Oil refinery issues raise concerns in Westminster about donors | Oil


TThe panic buying of gasoline and diesel that gripped Britain in September was a reminder of how quickly supply disruption can escalate into crisis. But as the long queues on the forecourt have gradually faded, concerns persist about the finances of the refineries providing around 25% of the fuel.

Financial difficulties affecting two of the UK’s remaining oil refineries have raised concerns within the government over their little-known ties to an oil company allied to the Kremlin and a commodities trading house under investigation for corruption, according to the Guardian.

Prax Lindsey’s oil refinery in North Lincolnshire fell from a profit of £ 1.9million to a loss of £ 228million in the year through February 2021, affected by the Covid pandemic crushing fuel demand, according to accounts filed at Companies House.

map of British refineries

The punitive loss comes just weeks after the Stanlow oil refinery in Ellesmere Port, south of the Mersey, was granted a temporary stay over the prospect of a liquidation order from HM Revenue and Customs. HMRC has given a “time-to-pay” agreement to the owners of Stanlow the billionaire brothers Ruia behind the Indian conglomerate Essar allowing Breathing Space to accumulate £ 223million in overdue VAT.

Essar Oil (UK), the company that houses Stanlow, lost $ 221million (£ 162million) in the year ending September 30, 2020.

The shabby finances of these two refineries underscore the vulnerability of Britain’s fuel supply and how these crucial pillars of Britain’s infrastructure are linked to obscure sources of funding. Of the national capacity of 60 million tonnes of refined fuels per year, Stanlow can produce more than 16% and Lindsey about 9%.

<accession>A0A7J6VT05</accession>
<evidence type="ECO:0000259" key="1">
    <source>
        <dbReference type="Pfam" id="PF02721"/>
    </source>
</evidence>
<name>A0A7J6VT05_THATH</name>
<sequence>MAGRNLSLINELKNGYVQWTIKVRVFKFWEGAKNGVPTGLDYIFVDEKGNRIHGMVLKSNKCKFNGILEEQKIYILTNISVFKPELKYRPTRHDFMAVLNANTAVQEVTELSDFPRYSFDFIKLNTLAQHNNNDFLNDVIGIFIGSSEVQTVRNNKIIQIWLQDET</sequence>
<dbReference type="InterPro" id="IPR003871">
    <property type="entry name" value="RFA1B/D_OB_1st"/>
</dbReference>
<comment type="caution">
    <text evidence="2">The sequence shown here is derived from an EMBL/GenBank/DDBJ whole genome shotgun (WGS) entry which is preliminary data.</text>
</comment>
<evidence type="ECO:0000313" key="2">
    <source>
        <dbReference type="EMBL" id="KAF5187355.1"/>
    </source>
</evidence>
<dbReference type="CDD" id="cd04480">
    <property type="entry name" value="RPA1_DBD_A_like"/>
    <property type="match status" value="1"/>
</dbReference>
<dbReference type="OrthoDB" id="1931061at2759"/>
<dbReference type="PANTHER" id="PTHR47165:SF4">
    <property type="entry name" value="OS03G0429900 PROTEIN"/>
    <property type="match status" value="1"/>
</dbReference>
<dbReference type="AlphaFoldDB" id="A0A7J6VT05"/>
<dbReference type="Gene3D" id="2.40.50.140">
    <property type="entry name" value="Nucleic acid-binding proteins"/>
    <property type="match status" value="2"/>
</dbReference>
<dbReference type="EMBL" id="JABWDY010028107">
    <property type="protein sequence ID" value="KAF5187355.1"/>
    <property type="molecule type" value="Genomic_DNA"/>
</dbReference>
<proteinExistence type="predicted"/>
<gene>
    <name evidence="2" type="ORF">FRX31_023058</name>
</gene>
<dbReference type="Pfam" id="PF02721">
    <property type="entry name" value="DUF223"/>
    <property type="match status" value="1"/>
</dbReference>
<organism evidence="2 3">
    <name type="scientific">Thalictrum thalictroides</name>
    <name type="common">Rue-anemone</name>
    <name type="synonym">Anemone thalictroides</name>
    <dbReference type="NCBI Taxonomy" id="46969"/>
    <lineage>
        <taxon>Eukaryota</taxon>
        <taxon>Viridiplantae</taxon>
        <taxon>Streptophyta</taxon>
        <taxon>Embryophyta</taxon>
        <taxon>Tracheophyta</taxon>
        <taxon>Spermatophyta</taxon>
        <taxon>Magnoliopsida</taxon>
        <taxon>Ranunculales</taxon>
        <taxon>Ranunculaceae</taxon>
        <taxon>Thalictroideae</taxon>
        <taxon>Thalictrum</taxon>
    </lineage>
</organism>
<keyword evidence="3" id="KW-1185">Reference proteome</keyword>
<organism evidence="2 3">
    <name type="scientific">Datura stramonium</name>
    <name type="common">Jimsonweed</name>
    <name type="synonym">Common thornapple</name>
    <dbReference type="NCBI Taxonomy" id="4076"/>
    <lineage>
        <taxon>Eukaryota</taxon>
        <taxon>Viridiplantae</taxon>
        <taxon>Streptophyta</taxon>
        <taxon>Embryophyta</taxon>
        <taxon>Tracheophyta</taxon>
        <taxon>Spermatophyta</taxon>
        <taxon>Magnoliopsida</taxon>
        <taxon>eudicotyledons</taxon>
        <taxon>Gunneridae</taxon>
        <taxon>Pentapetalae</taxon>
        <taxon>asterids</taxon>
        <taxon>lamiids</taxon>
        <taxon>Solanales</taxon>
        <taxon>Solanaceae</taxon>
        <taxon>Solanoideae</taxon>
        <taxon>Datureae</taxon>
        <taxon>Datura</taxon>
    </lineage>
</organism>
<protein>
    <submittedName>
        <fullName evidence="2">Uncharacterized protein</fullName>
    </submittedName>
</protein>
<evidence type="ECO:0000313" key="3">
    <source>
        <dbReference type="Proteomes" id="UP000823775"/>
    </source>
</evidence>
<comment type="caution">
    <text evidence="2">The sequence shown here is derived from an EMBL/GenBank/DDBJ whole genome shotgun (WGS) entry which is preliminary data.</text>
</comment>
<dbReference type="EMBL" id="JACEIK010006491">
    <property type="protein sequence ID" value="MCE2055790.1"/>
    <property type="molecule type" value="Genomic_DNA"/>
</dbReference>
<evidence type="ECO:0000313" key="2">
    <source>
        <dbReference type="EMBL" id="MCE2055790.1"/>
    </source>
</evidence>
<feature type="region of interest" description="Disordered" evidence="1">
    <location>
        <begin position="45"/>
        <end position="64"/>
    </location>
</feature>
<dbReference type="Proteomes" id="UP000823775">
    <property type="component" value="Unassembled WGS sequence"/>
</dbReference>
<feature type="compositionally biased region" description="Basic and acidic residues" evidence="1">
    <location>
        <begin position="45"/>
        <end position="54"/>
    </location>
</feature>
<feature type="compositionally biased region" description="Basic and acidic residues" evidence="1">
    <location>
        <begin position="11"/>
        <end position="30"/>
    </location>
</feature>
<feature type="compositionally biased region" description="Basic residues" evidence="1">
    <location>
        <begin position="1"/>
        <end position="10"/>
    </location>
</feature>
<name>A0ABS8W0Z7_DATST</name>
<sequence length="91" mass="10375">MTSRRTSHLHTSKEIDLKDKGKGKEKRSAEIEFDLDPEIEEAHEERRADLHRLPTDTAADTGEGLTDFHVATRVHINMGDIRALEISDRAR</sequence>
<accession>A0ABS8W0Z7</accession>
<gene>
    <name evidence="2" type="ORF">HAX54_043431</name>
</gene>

Previously, the refineries were owned by the oil companies Shell and Total, which needed an outlet for their product. Now both are in the hands of much lesser-known players.

According to sources familiar with the discussions in Westminster, Stanlow’s place in the financial architecture of Essar, an Indian conglomerate, was a factor of political reluctance to consider a bailout, if it had been necessary.

The accounts of Essar Oil (UK) show that it agreed to lend up to $ 375 million to Mauritius-based Essar Oil & Gas Limited in 2019 and was planning to grant an additional loan of $ 400 million this year. of dollars.

A few days after the accounts detailing these loans were filed with Companies House, it was revealed that Deloitte had resigned his post as Essar’s auditor, citing the need for better governance, “in particular with regard to loans and advances “. The loans were made at the request of Essar Oil (Cyprus), Stanlow’s parent company, according to the accounts. This Cypriot entity has also received £ 500million in dividends from Stanlow since 2017.